Madness is the monster that lurks inside our own minds. And in some ways, it is the most terrifying monster of all. Its intangibility means that it cannot be fought, and its irrational nature makes it nearly impossible to understand. Perhaps this is why insanity crops up as one of the most common themes in Gothic literature. I present it in this post as one trope, but madness is explored in many different ways in both the victims and the villains of Gothic literature, and the way it is presented has changed over time. Continue reading Gothic Tropes: Madness
It goes without saying that one of the defining characteristics of Gothic fiction is a creepy setting—a castle falling into ruin, a haunted manor, or some mist-covered moors. But what’s a creepy setting without some creepy inhabitants? One of the most iconic of these, particularly in mansions and manors, is the creepy housekeeper. The creepy housekeeper is usually an older woman with personal ties to the manor itself or its previous inhabitants. Her primary role is generally to make the young female protagonist feel anxious and out of place as a newcomer and to provide either threats or warnings of danger.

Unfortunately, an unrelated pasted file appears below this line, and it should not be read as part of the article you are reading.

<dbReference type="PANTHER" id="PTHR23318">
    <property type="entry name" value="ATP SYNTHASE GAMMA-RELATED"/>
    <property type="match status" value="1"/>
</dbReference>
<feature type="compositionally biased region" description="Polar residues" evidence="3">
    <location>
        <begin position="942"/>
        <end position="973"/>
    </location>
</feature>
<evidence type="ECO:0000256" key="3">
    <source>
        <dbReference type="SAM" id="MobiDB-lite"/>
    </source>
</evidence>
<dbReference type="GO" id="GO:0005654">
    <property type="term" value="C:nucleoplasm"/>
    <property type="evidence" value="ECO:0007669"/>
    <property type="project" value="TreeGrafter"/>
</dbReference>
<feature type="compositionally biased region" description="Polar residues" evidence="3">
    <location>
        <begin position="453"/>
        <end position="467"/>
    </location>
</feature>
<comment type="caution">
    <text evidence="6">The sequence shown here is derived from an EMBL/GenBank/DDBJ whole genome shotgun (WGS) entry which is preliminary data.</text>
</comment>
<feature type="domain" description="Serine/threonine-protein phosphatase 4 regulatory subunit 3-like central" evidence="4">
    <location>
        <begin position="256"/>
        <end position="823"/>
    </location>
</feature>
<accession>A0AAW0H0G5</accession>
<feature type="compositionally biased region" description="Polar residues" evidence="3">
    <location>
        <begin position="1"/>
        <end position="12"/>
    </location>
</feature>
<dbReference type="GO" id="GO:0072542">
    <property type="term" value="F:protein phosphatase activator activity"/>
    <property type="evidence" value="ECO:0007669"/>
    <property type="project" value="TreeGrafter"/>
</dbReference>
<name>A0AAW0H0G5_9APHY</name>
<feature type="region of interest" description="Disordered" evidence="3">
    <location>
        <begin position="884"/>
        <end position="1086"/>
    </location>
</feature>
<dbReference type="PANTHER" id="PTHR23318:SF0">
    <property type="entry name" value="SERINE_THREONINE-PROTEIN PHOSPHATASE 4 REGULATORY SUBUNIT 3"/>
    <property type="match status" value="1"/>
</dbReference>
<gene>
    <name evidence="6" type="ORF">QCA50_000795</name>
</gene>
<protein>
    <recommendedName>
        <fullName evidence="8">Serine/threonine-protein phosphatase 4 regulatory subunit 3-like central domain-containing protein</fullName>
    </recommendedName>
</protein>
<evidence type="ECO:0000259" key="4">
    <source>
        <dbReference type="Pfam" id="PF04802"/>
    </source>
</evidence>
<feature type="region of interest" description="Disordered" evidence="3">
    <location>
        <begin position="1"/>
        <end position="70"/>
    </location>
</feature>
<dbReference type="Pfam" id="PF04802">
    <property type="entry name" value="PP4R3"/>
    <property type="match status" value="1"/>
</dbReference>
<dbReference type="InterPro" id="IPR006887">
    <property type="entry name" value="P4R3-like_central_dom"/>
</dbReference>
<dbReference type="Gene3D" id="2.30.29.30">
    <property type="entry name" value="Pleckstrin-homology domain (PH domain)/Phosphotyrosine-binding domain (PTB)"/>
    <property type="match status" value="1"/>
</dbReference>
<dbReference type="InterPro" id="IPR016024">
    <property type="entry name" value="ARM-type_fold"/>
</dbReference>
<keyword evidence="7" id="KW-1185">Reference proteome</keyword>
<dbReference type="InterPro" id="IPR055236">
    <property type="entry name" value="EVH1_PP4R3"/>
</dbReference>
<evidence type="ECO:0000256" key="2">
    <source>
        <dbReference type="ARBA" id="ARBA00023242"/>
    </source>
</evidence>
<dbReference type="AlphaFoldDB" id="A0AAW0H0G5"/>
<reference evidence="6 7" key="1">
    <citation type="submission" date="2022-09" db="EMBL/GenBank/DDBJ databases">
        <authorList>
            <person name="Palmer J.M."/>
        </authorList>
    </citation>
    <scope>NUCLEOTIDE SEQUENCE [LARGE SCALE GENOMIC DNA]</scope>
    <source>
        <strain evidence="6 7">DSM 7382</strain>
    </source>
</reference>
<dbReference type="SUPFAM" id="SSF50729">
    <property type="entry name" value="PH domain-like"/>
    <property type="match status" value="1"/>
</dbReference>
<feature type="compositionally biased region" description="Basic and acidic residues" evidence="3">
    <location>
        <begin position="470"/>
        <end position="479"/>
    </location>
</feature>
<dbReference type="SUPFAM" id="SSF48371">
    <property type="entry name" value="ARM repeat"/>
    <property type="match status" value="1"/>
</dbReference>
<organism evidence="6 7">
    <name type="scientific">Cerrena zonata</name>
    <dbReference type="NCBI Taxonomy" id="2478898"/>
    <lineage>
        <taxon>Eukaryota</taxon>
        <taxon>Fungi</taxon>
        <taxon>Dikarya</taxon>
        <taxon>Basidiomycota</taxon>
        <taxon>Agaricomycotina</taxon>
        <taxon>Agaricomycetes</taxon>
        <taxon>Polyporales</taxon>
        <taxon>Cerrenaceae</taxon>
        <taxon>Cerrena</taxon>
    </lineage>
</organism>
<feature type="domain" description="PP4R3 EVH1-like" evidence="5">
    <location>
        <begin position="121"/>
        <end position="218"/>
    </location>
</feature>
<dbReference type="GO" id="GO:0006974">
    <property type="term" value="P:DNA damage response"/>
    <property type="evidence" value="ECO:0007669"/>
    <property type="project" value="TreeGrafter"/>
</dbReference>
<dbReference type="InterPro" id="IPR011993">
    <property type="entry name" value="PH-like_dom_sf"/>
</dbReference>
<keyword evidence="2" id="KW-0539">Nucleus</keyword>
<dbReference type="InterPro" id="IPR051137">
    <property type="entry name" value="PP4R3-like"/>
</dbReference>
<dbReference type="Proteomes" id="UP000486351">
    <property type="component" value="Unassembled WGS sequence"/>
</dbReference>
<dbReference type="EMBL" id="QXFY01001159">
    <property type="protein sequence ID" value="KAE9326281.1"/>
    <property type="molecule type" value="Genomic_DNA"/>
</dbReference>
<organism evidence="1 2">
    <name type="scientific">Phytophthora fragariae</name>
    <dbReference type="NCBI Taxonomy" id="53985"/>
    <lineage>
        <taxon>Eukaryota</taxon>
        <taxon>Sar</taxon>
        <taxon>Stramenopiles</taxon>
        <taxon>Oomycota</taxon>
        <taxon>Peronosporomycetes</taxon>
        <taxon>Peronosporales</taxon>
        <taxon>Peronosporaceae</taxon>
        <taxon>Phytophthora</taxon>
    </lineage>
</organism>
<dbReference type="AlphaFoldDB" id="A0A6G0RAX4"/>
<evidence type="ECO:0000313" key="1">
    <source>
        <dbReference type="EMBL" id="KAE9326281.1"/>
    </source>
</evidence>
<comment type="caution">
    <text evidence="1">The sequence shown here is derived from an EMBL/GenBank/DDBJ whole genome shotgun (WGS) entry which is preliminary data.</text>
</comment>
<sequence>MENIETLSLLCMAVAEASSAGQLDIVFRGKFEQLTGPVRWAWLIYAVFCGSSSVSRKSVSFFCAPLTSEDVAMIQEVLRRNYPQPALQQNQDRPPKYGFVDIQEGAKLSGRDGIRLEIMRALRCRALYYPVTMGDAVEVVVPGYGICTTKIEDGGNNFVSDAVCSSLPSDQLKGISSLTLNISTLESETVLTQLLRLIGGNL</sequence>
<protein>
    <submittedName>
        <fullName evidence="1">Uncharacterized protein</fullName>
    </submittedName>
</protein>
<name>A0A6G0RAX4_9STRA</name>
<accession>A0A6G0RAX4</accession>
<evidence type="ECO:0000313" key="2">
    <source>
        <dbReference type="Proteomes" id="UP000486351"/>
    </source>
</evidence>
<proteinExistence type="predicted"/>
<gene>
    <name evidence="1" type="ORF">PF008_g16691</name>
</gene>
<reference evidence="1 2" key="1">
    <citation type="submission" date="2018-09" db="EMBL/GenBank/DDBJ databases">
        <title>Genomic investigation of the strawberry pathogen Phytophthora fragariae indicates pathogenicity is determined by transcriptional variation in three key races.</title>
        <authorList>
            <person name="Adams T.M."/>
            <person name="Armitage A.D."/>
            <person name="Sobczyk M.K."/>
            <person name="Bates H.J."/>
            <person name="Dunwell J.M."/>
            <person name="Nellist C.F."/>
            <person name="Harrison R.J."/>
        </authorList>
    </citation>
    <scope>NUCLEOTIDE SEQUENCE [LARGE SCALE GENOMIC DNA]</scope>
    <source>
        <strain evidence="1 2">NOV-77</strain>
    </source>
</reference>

Is Sherlock goth???
I talk a lot about how modern horror fiction and paranormal romance have descended from the classic Gothic novel. Well, detective stories are yet another example of a popular genre that rose up from this immensely fecund area of fiction. Many of the earliest detective stories were written by authors of Gothic fiction, or otherwise incorporated Gothic elements. In fact, detective fiction is a relatively young genre, and its origin is generally accredited to one of the greatest gothy patriarchs of all—Edgar Allan Poe. Continue reading Is Sherlock Goth???—Detective Fiction and the Gothic